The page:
So ultimately, after more testing and time I'll have a better idea about perf but it's certainly not naive to expect this alternate algorithm will be performant and from my playtests already it appears that at least on a 2000 series card it is indeed performant and within the realm of UE4 performance with similar lighting/reflection features enabled. As for how it scales down, that remains to be seen.

8 hours ago, Mr.Yeah! said:

I understood Lumen supports 1070 and higher so it'd be interesting if you manage to run it at all right now
 

https://docs.unrealengine.com/5.0/en-US/RenderingFeatures/Lumen/TechOverview/#lumenplatformsupport

Yeah it will be interesting to see because from a technical standpoint it seems there's nothing preventing a 970 from running it. I'm guessing they just mean it won't have acceptable performance on a GPU that old. If I were to guess, the pain point is software path tracing. Assuming I can get it to run at all I'll compare Lumen GI + Lumen reflections vs Lumen GI + reflection captures and see what difference we get.

I'll post back with my results once I give it a try!

Edited by AlexM
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Ok just did a test on my 8 year old 970 desktop. It DOES run with Lumen GI + Lumen Reflections and software path tracing enabled. It's not performant but it totally works. I get about 23 fps with 2 shadow casters and some emissives.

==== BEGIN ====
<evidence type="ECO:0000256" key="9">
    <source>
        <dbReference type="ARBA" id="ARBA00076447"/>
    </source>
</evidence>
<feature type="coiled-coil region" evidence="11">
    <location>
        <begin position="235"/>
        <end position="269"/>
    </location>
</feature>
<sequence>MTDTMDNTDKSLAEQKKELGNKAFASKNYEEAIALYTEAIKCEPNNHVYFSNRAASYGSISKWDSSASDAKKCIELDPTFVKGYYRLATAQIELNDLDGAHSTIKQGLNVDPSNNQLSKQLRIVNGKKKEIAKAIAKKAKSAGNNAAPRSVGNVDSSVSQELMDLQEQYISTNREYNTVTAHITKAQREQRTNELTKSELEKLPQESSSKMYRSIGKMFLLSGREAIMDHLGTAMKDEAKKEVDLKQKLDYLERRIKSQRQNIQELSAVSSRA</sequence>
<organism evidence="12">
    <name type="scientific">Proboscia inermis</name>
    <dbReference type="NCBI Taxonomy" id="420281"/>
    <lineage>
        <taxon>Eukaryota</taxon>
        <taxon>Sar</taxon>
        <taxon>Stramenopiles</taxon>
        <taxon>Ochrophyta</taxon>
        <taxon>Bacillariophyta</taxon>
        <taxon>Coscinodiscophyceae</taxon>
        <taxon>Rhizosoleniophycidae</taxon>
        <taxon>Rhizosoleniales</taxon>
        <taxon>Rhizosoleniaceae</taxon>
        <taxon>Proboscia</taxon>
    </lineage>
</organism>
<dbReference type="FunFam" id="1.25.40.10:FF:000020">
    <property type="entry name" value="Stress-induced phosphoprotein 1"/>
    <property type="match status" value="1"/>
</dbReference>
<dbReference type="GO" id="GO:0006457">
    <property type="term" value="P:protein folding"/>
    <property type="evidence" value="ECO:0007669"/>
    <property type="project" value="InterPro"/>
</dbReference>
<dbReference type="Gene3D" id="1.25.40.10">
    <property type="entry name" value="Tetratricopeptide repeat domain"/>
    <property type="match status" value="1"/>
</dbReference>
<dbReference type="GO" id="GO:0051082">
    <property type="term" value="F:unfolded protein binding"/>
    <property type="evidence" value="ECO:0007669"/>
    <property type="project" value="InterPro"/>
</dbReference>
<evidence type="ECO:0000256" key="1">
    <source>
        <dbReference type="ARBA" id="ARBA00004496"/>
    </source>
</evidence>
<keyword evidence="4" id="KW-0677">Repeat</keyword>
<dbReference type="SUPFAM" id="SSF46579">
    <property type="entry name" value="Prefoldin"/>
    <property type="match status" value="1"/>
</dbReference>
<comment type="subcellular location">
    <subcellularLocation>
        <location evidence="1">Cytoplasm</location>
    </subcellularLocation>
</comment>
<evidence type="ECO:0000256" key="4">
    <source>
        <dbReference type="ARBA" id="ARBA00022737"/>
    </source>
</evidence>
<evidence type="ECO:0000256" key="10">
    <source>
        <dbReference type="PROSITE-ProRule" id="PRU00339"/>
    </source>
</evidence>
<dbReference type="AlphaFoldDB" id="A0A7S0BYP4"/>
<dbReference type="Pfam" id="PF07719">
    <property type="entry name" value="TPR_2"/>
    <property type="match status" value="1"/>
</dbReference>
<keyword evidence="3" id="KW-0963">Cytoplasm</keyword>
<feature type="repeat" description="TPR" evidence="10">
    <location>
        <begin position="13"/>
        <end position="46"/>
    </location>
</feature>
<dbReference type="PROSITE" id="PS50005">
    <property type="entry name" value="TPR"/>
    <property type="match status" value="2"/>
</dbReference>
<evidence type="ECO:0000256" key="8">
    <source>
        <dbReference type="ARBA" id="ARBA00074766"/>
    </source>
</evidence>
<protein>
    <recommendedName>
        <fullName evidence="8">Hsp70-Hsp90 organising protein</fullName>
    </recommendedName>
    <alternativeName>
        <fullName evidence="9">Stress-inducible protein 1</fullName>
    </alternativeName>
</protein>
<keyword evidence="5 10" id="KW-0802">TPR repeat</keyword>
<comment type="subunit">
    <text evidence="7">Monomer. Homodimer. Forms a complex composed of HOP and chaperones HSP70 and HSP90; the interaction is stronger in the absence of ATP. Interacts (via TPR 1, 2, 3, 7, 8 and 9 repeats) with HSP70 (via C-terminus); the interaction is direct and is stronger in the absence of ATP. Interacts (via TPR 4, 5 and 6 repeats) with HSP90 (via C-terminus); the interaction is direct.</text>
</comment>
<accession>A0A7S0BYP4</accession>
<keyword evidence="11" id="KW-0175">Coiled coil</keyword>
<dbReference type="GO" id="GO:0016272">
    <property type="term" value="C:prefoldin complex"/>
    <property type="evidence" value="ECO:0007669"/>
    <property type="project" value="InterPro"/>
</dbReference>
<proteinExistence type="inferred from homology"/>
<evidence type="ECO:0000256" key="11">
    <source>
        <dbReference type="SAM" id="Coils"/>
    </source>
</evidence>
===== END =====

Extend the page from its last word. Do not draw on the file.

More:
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image.png.d8d76a99d23b58b18f31093d8ea40882.png

Edited by AlexM
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On 6/4/2021 at 7:47 PM, AlexM said:

it's certainly not naive to expect this alternate algorithm will be performant

Mmh not sure if we got our wires crossed, what I mean with naive is that we’ve always (I think) seen that for any new generation of software we also need more powerful hardware.

We’ve seen a slowing of this in the last decade(?), and in certain aspects we end up with underused hardware even, but –overall– you don’t expect to get something as complex as a game engine to run on par or better than the previous generation on the same hardware, or at least not unless you’re running the bleeding edge of available hw.

Sure, I’m not surprised that some parts of the engine have massive gains thanks to innovation, i wasn’t contesting your tests by the slightest ;)

by the way super interesting tests you’re doing, I got the gist of it but of course it mostly goes over my head

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2 hours ago, blackdog said: